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A general model is developed to account for all kinds of periodic breathing (PB) resulting from instability in respiratory control: in normals during sleep and on acute exposure to high altitude, in sleeping infants, and in patients with cardiovascular or neurologic lesions. It is found that in almost every case the ventilatory oscillation is mediated(More)
To elucidate the mechanisms that lead to sleep-disordered breathing, we have developed a mathematical model that allows for dynamic interactions among the chemical control of respiration, changes in sleep-waking state, and changes in upper airway patency. The increase in steady-state arterial PCO2 accompanying sleep is shown to be inversely related to the(More)
This paper reviews the major mechanisms that can give rise to various forms of variability in the ventilatory pattern. First, an elevated controller gain, coupled with the presence of delays and response lags in the chemoreflex loops, can lead to instability in feedback control and give rise to periodic breathing. This form of ventilatory stability can be(More)
Heart rate variability (HRV) is mediated by at least three primary mechanisms: 1) vagal feedback from pulmonary stretch receptors (PSR), 2) central medullary coupling between respiratory and cardiovagal neurons (RCC), and 3) arterial baroreflex (ABR)-induced fluctuations. We employed a noninvasive experimental protocol in conjunction with a minimal model to(More)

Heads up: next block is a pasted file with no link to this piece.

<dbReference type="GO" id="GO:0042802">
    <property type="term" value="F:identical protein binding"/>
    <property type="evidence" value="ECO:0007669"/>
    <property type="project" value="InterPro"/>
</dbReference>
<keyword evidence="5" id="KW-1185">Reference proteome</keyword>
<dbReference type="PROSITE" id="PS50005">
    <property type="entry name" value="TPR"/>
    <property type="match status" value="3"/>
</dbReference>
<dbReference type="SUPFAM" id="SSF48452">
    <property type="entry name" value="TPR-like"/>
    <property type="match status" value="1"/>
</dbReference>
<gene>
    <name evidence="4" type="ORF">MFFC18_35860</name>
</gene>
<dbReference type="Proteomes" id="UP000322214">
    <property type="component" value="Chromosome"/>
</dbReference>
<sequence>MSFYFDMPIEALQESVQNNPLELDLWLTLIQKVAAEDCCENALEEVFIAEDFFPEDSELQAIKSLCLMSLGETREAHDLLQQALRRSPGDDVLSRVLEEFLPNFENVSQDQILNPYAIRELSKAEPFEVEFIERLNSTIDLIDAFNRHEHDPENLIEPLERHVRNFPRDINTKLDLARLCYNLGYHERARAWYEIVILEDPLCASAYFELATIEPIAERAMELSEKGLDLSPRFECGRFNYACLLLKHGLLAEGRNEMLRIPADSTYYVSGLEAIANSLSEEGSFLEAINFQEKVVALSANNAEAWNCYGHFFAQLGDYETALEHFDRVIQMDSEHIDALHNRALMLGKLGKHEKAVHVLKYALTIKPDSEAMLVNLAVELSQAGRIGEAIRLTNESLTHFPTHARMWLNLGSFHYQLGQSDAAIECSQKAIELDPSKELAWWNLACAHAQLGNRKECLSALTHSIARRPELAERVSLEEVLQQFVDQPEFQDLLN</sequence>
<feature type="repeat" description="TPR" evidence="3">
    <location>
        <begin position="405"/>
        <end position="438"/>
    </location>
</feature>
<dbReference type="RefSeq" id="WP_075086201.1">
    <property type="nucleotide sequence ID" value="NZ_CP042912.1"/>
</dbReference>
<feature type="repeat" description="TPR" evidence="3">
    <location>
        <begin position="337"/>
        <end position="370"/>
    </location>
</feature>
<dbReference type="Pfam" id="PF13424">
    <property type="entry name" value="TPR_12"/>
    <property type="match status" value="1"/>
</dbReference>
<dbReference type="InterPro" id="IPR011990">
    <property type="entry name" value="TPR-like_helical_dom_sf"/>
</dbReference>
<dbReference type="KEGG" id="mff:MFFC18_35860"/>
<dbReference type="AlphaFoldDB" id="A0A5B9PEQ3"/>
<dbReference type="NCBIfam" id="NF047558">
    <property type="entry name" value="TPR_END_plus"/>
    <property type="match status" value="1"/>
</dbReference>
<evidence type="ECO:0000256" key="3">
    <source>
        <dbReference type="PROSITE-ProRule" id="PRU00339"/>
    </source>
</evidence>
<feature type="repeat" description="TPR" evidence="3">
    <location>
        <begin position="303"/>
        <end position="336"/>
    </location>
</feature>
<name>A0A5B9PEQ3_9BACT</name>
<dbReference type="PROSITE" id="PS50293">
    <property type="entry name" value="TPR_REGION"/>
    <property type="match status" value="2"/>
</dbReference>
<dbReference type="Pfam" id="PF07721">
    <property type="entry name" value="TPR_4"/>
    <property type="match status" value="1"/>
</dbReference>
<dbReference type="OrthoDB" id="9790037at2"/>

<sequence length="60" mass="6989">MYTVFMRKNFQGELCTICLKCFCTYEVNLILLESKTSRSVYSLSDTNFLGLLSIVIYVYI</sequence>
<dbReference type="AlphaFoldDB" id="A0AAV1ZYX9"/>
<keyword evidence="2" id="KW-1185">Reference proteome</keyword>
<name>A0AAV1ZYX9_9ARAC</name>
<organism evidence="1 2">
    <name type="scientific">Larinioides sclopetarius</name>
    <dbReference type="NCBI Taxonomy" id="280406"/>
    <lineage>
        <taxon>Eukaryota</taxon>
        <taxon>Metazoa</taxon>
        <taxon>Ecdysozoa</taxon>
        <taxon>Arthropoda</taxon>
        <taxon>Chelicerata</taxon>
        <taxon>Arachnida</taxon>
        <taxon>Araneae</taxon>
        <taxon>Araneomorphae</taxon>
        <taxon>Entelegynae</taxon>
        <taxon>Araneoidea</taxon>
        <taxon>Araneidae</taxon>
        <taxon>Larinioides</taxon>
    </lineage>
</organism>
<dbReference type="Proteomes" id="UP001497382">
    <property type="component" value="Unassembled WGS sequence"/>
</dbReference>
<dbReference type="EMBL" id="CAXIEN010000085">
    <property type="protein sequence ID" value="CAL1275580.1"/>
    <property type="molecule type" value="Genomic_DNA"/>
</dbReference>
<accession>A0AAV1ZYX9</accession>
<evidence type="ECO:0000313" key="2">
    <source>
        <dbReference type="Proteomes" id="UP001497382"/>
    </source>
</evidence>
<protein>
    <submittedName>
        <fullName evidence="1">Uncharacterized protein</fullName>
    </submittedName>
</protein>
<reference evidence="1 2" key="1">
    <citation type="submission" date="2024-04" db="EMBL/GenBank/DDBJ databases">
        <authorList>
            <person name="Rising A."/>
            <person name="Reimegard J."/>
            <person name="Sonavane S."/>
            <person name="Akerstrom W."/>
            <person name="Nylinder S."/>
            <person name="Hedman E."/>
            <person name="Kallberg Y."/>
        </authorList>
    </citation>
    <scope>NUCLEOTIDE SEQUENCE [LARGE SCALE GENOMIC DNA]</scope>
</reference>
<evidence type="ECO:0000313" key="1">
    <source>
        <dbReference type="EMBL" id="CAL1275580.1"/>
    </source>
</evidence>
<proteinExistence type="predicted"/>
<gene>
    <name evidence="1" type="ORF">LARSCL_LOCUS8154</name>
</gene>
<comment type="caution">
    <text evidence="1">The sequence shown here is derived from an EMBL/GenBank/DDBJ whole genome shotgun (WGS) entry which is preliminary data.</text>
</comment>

We performed time-varying spectral analyses of heart rate variability (HRV) and blood pressure variability (BPV) recorded from 16 normal humans during acoustically induced arousals from sleep. Time-varying autoregressive modeling was employed to estimate the time courses of high-frequency HRV power, low-frequency HRV power, the ratio between low-frequency(More)
To determine whether nocturnal periodic breathing (PB) at altitude is due primarily to unstable control of ventilation or the inability to maintain stable sleep states, we performed visual and computer analyses of the electroencephalographic and respiratory records of healthy volunteers at simulated altitudes of 4572, 6100 and 7620 m. Transient arousals(More)
Sickle cell disease (SCD), a genetically-determined pathology due to an amino acid substitution (i.e., valine for glutamic acid) on the beta-chain of hemoglobin, is characterized by abnormal blood rheology and periods of painful vascular occlusive crises. Sickle cell trait (SCT) is a typically benign variant in which only one beta chain is affected by the(More)
RATIONALE Sickle cell disease is an inherited blood disorder characterized by vasoocclusive crises. Although hypoxia and pulmonary disease are known risk factors for these crises, the mechanisms that initiate vasoocclusive events are not well known. OBJECTIVES To study the relationship between transient hypoxia, respiration, and microvascular blood flow(More)
  • M C Khoo
  • 1990
The accuracy of the single-breath CO2 inhalation test as a method for determining peripheral chemoreflex gain (Gp) is evaluated through computer simulations using a mathematical model of the closed-loop respiratory control system. Estimates of Gp (G'p) are based on "corrected" changes in end-tidal PCO2, because the uncorrected end-tidal values do not(More)